The foreign exchange market stabilised in the past week thanks to the central bank’s firm hold on its official rate, even though several local banks edged up their rates on dollar savings, bankers said. Since September 20, several Vietnamese banks have started raising the dollar rates to match the US Federal Reserve’s move in which it hiked its rate to 1.75% from 1.5%.
As of October 7, HCM City-based Sacombank, Vietnam’s largest semi-private bank in term of registered capital, had increased its rates by 0.15 to 0.3% and is now paying 1.55% per year for one-month savings.
“The higher rates, however, do not have any impact on the dollar/dong market as residents still do not very much shift from the dong to the dollar,” a dealer at a foreign bank in HCM City said on Monday October 11.
While banks pay up to 3% a year for dollar savings, given the central bank’s forecast on the dong/dollar devaluation for the whole of 2004 at 1%, bankers said it was better to keep the dong which yields around 8%. Early this month rating agency Standard & Poor’s reaffirmed its long-term foreign currency sovereign credit rating for Vietnam at ‘BB’ and its long-term rating on the Vietnamese dong at ‘BB’. It said the outlook was stable.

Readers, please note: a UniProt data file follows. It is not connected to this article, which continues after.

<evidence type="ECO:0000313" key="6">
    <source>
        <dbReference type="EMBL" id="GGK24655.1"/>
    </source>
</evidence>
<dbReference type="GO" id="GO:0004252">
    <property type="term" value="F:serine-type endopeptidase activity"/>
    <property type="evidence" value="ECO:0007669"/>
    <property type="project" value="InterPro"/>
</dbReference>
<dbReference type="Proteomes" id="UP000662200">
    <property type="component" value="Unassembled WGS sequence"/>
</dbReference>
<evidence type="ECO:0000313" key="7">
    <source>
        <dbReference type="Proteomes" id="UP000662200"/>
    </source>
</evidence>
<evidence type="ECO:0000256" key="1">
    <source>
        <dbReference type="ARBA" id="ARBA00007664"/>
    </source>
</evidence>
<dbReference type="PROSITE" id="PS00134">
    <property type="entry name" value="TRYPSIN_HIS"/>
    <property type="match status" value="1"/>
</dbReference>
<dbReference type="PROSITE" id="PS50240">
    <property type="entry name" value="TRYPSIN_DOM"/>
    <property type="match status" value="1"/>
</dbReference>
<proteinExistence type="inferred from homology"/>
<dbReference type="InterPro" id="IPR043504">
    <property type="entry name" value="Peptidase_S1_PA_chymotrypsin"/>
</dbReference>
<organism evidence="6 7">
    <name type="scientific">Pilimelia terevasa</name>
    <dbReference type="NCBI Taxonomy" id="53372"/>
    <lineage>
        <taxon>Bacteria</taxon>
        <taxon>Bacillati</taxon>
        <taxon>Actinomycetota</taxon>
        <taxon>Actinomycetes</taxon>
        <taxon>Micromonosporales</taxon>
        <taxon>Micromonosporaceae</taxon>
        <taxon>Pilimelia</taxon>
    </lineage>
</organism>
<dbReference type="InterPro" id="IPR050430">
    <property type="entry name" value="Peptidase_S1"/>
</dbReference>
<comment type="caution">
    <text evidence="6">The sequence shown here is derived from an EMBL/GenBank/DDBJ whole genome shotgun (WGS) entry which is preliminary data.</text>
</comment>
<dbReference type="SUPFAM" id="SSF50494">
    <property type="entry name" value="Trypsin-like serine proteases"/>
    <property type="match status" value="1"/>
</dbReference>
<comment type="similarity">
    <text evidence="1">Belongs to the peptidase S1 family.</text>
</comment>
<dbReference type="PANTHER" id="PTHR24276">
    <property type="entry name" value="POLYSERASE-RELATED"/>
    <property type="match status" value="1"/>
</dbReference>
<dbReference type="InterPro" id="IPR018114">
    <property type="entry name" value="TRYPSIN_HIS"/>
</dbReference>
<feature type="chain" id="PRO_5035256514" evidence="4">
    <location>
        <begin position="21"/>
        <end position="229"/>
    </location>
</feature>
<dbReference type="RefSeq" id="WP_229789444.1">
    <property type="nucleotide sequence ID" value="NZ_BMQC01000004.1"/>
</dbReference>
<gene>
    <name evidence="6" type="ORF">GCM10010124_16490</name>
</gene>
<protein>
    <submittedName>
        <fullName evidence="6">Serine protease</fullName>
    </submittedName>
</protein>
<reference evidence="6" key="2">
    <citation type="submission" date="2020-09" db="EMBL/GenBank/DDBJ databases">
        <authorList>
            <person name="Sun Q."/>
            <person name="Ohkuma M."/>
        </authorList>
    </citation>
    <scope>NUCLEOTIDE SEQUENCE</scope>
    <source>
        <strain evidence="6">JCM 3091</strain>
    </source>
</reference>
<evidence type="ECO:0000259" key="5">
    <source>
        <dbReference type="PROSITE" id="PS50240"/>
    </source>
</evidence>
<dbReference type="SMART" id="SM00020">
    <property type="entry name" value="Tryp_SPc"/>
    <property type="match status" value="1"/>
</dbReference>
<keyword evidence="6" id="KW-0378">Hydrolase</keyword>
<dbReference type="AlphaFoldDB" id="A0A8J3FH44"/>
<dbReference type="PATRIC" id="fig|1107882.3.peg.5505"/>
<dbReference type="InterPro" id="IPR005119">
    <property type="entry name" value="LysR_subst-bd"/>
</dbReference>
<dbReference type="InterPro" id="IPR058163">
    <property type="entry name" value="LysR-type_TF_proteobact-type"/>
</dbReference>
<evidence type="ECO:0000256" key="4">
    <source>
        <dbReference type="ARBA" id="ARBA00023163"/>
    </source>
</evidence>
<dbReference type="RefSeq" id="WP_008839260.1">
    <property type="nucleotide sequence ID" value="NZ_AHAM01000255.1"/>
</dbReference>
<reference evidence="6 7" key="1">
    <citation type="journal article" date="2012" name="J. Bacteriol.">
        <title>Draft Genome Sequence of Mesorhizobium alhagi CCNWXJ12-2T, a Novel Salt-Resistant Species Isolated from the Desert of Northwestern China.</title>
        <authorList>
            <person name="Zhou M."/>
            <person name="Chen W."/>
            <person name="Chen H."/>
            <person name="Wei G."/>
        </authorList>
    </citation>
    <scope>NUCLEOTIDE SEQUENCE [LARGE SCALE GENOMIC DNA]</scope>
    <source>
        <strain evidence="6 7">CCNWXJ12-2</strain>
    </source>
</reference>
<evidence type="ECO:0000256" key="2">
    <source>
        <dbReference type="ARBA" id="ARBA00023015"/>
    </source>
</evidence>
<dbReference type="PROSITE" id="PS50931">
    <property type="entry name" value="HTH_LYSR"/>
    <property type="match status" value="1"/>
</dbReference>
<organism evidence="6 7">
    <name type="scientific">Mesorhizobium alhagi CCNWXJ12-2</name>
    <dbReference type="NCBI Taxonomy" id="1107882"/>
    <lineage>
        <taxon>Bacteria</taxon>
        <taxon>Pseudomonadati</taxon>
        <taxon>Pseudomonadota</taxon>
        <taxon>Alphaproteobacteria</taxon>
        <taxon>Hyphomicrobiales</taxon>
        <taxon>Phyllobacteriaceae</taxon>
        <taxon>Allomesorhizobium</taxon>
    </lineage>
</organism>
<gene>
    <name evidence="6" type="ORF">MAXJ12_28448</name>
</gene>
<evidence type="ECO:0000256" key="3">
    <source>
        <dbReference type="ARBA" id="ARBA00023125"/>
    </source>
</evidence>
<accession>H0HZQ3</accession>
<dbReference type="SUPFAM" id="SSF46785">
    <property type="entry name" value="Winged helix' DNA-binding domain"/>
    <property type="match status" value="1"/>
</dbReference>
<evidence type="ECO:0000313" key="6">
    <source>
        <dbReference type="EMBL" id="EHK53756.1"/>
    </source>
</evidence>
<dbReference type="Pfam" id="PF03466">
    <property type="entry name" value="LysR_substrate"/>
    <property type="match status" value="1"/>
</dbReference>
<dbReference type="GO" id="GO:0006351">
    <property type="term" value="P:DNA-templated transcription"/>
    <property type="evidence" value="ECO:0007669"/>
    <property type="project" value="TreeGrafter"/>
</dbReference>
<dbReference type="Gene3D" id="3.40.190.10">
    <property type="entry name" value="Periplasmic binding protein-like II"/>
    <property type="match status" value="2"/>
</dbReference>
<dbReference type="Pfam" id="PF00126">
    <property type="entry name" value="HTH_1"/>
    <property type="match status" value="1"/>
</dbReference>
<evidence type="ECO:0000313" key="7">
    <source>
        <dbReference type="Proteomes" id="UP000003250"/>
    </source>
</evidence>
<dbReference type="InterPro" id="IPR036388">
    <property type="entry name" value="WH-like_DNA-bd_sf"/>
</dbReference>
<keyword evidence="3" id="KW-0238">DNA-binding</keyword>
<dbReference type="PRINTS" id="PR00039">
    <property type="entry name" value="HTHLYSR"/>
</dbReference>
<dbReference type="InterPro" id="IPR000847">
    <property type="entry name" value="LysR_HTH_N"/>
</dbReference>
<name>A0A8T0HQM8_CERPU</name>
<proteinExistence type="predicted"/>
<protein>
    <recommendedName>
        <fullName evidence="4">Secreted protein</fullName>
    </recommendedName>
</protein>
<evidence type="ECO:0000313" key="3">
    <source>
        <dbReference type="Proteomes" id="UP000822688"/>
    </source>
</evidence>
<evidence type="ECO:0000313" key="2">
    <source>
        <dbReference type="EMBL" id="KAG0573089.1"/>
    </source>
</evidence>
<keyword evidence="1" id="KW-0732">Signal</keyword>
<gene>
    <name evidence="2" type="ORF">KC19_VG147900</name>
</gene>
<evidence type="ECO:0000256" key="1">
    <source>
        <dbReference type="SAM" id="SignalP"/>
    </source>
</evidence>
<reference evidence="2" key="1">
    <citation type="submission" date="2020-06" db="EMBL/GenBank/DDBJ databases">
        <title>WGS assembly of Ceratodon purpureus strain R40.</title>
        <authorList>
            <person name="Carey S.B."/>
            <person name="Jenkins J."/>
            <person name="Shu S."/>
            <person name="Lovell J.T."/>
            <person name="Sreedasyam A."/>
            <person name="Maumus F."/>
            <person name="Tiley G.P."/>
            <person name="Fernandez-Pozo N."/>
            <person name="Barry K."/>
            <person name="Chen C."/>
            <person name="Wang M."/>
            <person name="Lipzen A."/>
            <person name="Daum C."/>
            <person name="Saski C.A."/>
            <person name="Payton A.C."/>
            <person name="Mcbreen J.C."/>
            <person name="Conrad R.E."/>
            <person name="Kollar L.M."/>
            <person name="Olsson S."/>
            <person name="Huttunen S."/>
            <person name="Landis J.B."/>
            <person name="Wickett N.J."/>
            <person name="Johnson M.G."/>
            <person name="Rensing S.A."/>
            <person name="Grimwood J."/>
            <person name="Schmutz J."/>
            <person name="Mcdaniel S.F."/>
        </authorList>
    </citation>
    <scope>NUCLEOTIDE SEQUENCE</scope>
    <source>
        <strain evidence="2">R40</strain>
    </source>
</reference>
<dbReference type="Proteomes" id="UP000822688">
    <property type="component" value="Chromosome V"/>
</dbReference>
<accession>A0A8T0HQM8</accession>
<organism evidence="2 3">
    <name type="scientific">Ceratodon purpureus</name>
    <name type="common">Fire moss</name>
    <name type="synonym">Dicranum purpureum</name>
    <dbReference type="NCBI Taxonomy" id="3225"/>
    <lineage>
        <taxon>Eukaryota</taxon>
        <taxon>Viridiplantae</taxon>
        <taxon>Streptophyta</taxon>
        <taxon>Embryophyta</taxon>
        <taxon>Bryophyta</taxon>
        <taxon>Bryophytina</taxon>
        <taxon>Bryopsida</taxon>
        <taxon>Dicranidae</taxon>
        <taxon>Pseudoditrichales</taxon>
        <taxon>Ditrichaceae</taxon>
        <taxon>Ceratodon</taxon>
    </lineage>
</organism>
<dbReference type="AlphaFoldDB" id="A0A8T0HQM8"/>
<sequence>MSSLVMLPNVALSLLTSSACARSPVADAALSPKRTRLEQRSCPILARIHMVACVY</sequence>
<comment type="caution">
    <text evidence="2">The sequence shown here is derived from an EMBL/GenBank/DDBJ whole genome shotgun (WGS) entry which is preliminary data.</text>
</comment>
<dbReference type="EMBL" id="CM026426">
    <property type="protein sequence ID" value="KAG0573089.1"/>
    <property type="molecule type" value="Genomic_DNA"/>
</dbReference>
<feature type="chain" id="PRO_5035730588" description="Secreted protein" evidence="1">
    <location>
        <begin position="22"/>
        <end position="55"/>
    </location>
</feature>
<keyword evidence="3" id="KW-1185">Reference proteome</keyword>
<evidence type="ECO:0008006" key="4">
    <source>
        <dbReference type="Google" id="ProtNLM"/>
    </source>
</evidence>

State media on Monday quoted a central bank report as saying no more rate hikes were expected from the Federal Reserve between now and end of the year as the US economy would see no major spurts in growth in the remaining months of the year.
Gradual dong devaluation
The report said the central bank’s forex sales had helped stabilise the dollar/dong rate. The dong devalued against the dollar by 0.62% in the first 9 months of 2004, compared with 0.87% in the same period last year, the report said. “The exchange rate will be kept relatively stable in order to avoid negative impacts on the economy while helping the target of encouraging exports and controlling imports,” the Dau Tu newspaper cited the central bank report as saying.
While dong lending demand remains strong in Vietnam, where the economy grew 7.5% between the first nine months of last year and the same period this year, banks are not facing a liquidity crunch thanks to the central bank’s cash supply. On Monday state-run banks were offering overnight lending rates on dong loans at 5.3% to 5.6% on Monday, slightly down from 5.3% to 5.8% last week.
As of October 5, the central bank had injected nearly 27 trillion dong ($1.7 billion) worth of cash into banks via buying their debt paper, nearly triple its purchases for the whole of 2003.
Bankers said a proposal raised last week at the Asia-Europe Business Forum on using more euro and yen for trade instead of the dollar could boost banks’ profits but local businesses might not be able to easily adapt to such a change. “This is an opportunity for banks but it’s tough for companies which have been used to dollar/dong forecasts and accounting,” said a bank dealer.
Even though trade between Vietnam and the 25 members in the European Union totals 6.4 billion euro in 2003, or 17% of Vietnam’s overall trade, local firms have to use the dong in their accounting.